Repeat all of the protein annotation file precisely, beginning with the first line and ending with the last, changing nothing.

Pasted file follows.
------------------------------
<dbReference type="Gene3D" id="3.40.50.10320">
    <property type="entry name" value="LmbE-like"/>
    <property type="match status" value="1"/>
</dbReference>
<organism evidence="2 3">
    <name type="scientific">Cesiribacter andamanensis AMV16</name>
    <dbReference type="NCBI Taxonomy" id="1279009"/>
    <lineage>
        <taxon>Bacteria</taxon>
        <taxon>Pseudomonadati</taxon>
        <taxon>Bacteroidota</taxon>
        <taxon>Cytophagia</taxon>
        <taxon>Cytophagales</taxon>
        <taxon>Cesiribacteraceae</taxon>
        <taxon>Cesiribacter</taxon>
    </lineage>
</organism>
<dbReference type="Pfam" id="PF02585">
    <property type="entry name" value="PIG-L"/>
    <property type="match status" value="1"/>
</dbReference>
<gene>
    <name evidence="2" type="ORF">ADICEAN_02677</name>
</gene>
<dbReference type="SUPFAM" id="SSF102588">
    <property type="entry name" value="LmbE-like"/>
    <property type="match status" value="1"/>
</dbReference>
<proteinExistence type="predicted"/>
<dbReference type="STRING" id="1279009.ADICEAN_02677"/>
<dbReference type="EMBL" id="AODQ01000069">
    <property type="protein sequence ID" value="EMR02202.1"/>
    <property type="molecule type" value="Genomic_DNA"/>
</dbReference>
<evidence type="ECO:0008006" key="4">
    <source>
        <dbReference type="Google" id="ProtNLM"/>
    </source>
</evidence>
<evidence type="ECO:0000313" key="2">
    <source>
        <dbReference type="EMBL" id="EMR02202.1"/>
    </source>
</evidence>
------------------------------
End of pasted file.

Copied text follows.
<dbReference type="Gene3D" id="3.40.50.10320">
    <property type="entry name" value="LmbE-like"/>
    <property type="match status" value="1"/>
</dbReference>
<organism evidence="2 3">
    <name type="scientific">Cesiribacter andamanensis AMV16</name>
    <dbReference type="NCBI Taxonomy" id="1279009"/>
    <lineage>
        <taxon>Bacteria</taxon>
        <taxon>Pseudomonadati</taxon>
        <taxon>Bacteroidota</taxon>
        <taxon>Cytophagia</taxon>
        <taxon>Cytophagales</taxon>
        <taxon>Cesiribacteraceae</taxon>
        <taxon>Cesiribacter</taxon>
    </lineage>
</organism>
<dbReference type="Pfam" id="PF02585">
    <property type="entry name" value="PIG-L"/>
    <property type="match status" value="1"/>
</dbReference>
<gene>
    <name evidence="2" type="ORF">ADICEAN_02677</name>
</gene>
<dbReference type="SUPFAM" id="SSF102588">
    <property type="entry name" value="LmbE-like"/>
    <property type="match status" value="1"/>
</dbReference>
<proteinExistence type="predicted"/>
<dbReference type="STRING" id="1279009.ADICEAN_02677"/>
<dbReference type="EMBL" id="AODQ01000069">
    <property type="protein sequence ID" value="EMR02202.1"/>
    <property type="molecule type" value="Genomic_DNA"/>
</dbReference>
<evidence type="ECO:0008006" key="4">
    <source>
        <dbReference type="Google" id="ProtNLM"/>
    </source>
</evidence>
<evidence type="ECO:0000313" key="2">
    <source>
        <dbReference type="EMBL" id="EMR02202.1"/>
    </source>
</evidence>